For Walter Himmelstein, a young man endearingly known as Putzel, life literally doesn't go beyond his family's fish store on the upper west side of Manhattan. In this heartwarming romantic ... See full summary »
When his wife unexpectedly informs him that she wants a divorce, well-meaning but oblivious husband Otto Wall finds himself thrust back into bachelorhood, where he searches for the real thing amidst a string of one night stands.
On the eve of a looming family reunion, Christian's estranged father unexpectedly shows up at his door asking for help. Despite abandoning the family at the onset of his wife's terminal ... See full summary »
Following the break-up with and imminent divorce from her entertainment lawyer husband David, thirty-something Amy moves back in with her upper middle class parents Ruth and Stan Minsky in Westport, Connecticut. David asked for the divorce following an affair he had with who Amy considered a friend. Knowledge of the affair and David asking for the divorce came out of left field for Amy, who thought she had the perfect marriage. In her surprise and shock about David, she left David basically with the clothes on her back, and has not asked for anything in the divorce settlement. Three months later, she is still in a depressed state, not leaving the house and not knowing what to do with her life. She has no real job experience, has only a liberal arts degree, and abandoned her Master's degree studies in Photography to marry David. She believes her parents have mixed feelings about her return. Although they have both welcomed her back, she believes Ruth is critical not so much about what ... Written by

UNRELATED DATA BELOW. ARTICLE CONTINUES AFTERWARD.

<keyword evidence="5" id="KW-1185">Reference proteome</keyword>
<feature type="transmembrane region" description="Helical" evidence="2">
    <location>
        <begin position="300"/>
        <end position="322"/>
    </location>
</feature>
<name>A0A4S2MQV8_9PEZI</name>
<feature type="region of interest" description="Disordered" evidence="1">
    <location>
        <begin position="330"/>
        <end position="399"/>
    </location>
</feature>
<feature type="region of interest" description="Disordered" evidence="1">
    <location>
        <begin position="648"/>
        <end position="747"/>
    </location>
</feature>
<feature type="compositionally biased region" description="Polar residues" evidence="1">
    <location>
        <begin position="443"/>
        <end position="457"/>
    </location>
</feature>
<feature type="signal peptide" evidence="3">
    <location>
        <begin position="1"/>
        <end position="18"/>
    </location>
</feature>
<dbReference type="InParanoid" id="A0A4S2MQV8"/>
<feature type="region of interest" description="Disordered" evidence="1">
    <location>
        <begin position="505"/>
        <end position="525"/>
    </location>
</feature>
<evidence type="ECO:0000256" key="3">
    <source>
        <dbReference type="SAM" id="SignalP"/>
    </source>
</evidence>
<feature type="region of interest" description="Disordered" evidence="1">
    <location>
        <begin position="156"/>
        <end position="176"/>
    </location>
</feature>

Much lighter and funnier than the synopsis makes it sound
Hello I Must Be Going doesn't really question the morality or credibility of its central theme -- romantic relationship between a woman and a man where she is almost a couple of decades older. The film cleverly escapes the creepiness surrounding it and actually ends up being very funny. It should be attributed to screenwriter Sarah Koskoff's unabashed celebration of the positive effects that sexual human contacts have on one's spirit, and female lead Melanie Lynskey's depressed yet oddly optimistic portrayal of the 30-something divorcée. For a Sundance Lab product, which often tends to be just dark and ambiguous, this is somewhat a refreshing change of tone.
The only indie cliché this film resorts to is the background of its main characters, who are all connected to filmmaking. However, this convenient setting on the filmmakers' part is not a real problem with the film, as there is a tangible character development of a woman slowly reopening to her senses, which should easily resonate among general audiences. All in all, this is an easy-to-follow indie with no ambiguity that makes your head spin. It clearly has adult contents with a few f-bombs, but nothing too graphic, and offers a pretty relaxed and enjoyable narrative.
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